Review: Intruders by Mohale Mashigo

This article was originally published on the Wits Vuvuzela website on October 10.

Award-winning South African author Mohale Mashigo’s latest collection of short stories is an electric and provocative work that explores real South African issues using the unreal.

Mohale Mashigo first entered the South African literary scene with her University of Johannesburg (UJ) literary prize-winning novel, “The Yearning” (2016), with which she established herself as a powerful literary voice capable of weaving together the real and the unreal through the use of lyrical storytelling and dream-like descriptions.

 
She has carried that voice into her latest offering, a collection of short stories titled “Intruders” which was launched in Rosebank, Johannesburg, on September 29.

 
The 12 short stories encompass a range of speculative fiction genres, from fantasy, to science-fiction, to magical realism. Each story explores South African contemporary issues such as being and belonging, the devastating aftermath of Apartheid-era violence and the impact of gender-based violence.

 
Within the opening pages of the collection, Mashigo includes an essay on Afrofuturism, a genre of speculative fiction created by African-Americans imagining a futuristic world where black people are the majority and there is an intermixing of African culture with technology.

 
In the essay, Mohale speaks of a popular 1980s South African song called “Ayashis’ Amateki”, which describes a beautiful pair of shoes that do not fit the wearer. She adds, “It would be disingenuous for me to take Afrofuturism wholesale and pretend it is ‘my size’. What I want for Africans living in Africa is to imagine a future in their storytelling that deals with issues that are unique to us.”

 
This is a task that she tackles throughout “Intruders”. The result is “Ghost Strain N”, a story about a zombie outbreak caused by nyaope addiction in Johannesburg, “BnB in Bloem”, a story about a female spirit avenging victims of gender-based violence in Bloemfontein and “Little Vultures”, an Island of Dr Moreau-style story of man-made genetically enhanced monsters in the Karoo. The stories are an exhilarating and refreshing take on what has become overly familiar lore in the wake of the “Harry Potter”, “Game of Thrones”, and “Star Wars” sagas which have led to an explosion of fantasy and science-fiction works.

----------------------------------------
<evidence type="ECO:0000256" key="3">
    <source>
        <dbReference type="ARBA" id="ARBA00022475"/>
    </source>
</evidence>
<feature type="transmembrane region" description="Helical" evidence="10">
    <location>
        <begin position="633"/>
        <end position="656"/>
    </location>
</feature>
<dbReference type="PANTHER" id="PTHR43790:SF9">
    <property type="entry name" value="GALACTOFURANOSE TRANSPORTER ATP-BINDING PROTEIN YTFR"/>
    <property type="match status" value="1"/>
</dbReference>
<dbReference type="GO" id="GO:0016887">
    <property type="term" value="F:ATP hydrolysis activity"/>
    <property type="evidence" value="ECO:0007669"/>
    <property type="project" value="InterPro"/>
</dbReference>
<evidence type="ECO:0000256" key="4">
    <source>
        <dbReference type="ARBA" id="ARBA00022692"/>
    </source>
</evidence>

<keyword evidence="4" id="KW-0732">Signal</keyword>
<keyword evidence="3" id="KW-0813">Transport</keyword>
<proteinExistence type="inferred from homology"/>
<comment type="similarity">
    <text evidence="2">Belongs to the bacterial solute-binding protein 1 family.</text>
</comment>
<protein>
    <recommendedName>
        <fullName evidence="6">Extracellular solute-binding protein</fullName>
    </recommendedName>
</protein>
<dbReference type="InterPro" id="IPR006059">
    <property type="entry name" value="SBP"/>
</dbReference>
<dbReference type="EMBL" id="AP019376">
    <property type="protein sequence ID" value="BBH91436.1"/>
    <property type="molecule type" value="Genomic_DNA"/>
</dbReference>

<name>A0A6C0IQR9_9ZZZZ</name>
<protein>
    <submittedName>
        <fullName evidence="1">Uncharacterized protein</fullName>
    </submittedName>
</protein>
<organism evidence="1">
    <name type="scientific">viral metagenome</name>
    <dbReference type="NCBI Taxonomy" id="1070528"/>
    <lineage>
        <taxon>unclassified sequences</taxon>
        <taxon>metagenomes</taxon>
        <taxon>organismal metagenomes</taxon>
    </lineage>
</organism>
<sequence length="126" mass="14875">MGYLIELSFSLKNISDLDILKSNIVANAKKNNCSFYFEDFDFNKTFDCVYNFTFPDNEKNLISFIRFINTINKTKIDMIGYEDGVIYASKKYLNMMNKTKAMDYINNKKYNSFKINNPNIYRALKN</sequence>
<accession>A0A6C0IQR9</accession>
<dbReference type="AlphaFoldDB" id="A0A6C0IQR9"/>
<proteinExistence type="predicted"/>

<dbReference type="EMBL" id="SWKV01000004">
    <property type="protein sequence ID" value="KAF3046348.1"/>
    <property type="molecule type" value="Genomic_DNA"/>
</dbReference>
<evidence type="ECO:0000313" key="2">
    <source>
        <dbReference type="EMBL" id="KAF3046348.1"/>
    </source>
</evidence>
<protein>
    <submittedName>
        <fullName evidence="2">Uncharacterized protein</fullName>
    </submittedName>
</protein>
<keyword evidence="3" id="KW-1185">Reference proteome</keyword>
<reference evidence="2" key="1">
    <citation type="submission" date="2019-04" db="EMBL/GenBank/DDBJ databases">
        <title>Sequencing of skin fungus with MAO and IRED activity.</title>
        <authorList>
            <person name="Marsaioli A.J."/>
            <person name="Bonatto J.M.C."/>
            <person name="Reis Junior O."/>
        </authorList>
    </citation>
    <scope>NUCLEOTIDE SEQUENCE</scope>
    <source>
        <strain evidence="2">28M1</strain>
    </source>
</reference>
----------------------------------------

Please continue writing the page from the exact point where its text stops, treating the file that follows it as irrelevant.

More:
Throughout some of the stories, characters make references to B-grade Hollywood movies to try make sense of their new and strange realities but the references don’t quite translate. They are not the character’s “size”. This creates an interesting social commentary on the phenomenon of young South Africans copying and pasting aspects of American culture, despite those aspects failing to translate to their context.

 
The book includes some stories that don’t work quite as well. In stories like “The Palermo”, Mohale sacrifices storytelling for world building, giving readers an exciting concept of cafes that take bad memories away from those who enter, but never properly develops it through the story, leaving the reader feeling as though they’ve smelled a wonderful meal they never quite got to taste.

 
“Untitled”, a story of an apocalypse, is broken up into three parts but reads more like an excerpt from an unfinished manuscript rather than a self-contained short story as it doesn’t offer any conclusion to its narrative.

 
On the whole, however, the collection is distinctly South African, both in terms of the setting and themes that are developed and discussed within the book.

 
It is a must-read for fans of the work of Lauren Beukes and Nnedi Okorafor or anyone else who is looking to add something different to their summer reading list.

 
“Intruders” by Mohale Mashigo. 2018. Picador Africa. 180 pages.
FEATURED IMAGE: “Intruders” is the latest offering from author Mohale Mashigo. Photo: Naledi Mashishi

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